When a police officer pulled over an Army vet, the interaction went a little differently than most traffic stops. William Jazwinski, a former Heavy Wheeled Vehicle Operator for the United States Army, suffers from Post Traumatic Stress Disorder (PTSD), as do many other servicemen and women who return home to the United States. William returned from his 15-month tour in Iraq and had to seek treatment to deal with the pain of PTSD.
He kept a folded flag in his truck as a reminder of his time in Iraq, never realizing that it would lead to a very unique interaction with a police officer.
William was spotted by the officer and pulled over, but he couldn’t understand what he had done wrong – he wasn’t speeding and knew that his registration was compliant. He pulled over and had his license and registration ready, but the officer wasn’t concerned with any of that.
William explained the unlikely reason for the traffic stop on Facebook, writing:
“Me – Goodmorning officer. Was I speeding?
Officer – Goodmorning, no not speeding. Just wanted to stop ya and say thank you for your service.
Me – Oooh the bumper sticker, nice. You’re welcome sir. My pleasure.
Officer – Where did you serve?
Me – I went to Iraq. Did a 15 monther. Out of Ft Benning.
Officer – Well alright. My son went to Iraq. He didnt make it home.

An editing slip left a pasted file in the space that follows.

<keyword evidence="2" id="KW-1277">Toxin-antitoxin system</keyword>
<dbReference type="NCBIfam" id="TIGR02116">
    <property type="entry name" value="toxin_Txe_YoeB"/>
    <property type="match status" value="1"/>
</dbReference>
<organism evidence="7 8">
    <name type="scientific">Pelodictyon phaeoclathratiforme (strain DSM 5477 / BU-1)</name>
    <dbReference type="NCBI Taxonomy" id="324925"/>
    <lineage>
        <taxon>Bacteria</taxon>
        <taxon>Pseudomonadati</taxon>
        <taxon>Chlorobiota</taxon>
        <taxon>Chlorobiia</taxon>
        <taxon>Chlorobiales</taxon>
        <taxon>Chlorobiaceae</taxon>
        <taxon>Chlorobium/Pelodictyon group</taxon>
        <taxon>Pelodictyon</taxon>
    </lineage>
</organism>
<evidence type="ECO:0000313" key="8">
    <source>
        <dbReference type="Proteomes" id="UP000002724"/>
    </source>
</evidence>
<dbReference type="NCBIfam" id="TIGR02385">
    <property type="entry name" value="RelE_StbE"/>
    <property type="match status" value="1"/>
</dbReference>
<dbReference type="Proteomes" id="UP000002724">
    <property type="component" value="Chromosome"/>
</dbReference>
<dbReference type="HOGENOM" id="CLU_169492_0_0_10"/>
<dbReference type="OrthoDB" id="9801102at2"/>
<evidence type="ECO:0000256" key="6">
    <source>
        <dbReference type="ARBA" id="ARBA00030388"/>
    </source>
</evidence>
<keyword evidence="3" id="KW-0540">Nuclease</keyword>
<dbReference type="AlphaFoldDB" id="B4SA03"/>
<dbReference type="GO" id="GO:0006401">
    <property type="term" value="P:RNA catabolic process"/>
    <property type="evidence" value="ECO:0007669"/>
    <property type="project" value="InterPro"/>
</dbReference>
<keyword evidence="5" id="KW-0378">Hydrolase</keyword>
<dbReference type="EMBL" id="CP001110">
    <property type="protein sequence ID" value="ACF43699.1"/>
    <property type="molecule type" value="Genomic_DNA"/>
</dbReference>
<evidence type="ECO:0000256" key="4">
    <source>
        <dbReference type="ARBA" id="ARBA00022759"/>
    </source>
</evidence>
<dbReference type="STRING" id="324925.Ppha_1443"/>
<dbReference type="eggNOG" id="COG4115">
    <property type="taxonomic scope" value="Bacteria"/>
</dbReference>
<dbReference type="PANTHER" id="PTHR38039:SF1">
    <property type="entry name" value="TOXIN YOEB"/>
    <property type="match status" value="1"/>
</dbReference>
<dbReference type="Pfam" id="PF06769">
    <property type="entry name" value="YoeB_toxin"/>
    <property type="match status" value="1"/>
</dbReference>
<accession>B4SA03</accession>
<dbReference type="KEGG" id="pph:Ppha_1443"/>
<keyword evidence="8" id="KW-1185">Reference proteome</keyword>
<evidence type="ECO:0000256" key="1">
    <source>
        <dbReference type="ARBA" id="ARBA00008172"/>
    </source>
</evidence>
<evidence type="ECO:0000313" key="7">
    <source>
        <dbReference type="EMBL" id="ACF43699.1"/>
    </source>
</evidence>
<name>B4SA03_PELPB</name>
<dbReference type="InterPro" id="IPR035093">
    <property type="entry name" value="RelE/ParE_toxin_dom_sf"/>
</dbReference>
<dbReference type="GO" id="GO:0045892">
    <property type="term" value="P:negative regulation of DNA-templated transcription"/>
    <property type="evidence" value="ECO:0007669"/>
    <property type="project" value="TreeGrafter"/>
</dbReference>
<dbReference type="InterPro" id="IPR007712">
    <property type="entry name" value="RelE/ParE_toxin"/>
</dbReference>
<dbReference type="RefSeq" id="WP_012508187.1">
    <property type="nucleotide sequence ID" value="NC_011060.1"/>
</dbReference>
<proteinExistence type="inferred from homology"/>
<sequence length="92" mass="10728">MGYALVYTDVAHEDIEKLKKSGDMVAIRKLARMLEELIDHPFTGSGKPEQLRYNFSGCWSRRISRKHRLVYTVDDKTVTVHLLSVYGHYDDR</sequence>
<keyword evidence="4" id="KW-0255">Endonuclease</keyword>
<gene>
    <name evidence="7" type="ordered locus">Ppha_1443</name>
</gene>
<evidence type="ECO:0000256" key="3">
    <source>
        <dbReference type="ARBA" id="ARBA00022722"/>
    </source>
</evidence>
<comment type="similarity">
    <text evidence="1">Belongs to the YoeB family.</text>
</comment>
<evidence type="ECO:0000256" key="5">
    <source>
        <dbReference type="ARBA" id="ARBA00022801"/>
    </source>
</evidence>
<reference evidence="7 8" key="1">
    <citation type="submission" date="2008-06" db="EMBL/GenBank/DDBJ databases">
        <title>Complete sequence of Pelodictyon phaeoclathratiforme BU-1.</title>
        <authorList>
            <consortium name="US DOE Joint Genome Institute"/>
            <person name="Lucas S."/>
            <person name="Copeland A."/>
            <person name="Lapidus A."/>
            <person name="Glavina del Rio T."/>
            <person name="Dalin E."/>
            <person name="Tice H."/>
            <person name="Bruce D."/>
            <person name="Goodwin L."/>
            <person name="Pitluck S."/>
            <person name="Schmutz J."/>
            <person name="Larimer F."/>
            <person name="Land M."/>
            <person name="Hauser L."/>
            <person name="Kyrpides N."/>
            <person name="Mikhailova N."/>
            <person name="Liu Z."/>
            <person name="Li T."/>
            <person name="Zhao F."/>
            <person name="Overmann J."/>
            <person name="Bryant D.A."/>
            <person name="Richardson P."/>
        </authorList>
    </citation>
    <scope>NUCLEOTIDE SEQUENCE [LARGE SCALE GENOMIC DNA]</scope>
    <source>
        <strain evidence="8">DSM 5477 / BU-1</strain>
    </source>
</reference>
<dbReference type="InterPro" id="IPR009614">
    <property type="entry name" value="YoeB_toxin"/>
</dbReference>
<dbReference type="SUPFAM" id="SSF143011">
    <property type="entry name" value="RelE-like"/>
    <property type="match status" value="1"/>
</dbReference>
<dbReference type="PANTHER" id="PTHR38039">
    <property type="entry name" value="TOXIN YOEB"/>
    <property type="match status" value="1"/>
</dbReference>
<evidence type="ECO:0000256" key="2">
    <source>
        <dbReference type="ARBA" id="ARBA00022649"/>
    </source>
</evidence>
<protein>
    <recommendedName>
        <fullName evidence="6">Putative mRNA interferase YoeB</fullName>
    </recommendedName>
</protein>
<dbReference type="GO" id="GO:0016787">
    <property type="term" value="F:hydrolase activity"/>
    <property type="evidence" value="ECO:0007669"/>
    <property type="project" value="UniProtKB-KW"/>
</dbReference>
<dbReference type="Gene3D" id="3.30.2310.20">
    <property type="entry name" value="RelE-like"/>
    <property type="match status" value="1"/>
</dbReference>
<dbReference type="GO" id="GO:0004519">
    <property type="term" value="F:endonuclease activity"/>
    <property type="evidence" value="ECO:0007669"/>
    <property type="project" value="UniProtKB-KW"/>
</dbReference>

Me – Man, I’m so sorry to hear that. I just finished a ptsd program.
Officer – I see you have a flag in the truck. The one we got for him! Well it’s at the house. Can I ask a question?
Me – sure.
Officer – Do you mind stepping out and receiving a hug. You remind me of my son. I pulled you over. I thought you were him. I still don’t believe it most days he’s gone.”
William added: “With tears in both our eyes I got out and hugged that man. I’m talking about for a minute or two crying. Down to our knees crying. I needed that. To all the family and friends of soldiers, fighting or done fighting, God bless you. Your peace and your hearts. It’s so hard without them, I know. This road is a tremendous one. Love to all.”
The officer’s support and their interaction was emotional, as both men clearly needed that hug. People were understandably moved by the story and left comments on William’s Facebook post, with one person noting: “What a beautiful story. God Bless all our service men and women and their sacrifice to protect this country.”
Another commenter wrote: “I am so grateful for your support and service as well as the officer’s son— if it wasn’t for your sacrifices and the others that sacrifice their lives for us back at home… we would not have our freedom. Thanks for your service and your sacrifices, from my heart and soul I am so grateful God bless you all, amen.”
One person noted how this small gesture meant so much, explaining: “And God bless the officer who stopped the car to thank the veteran!! That created a life changing event which has changed lives!”
Every time you share an AWM story, you help build a home for a disabled veteran.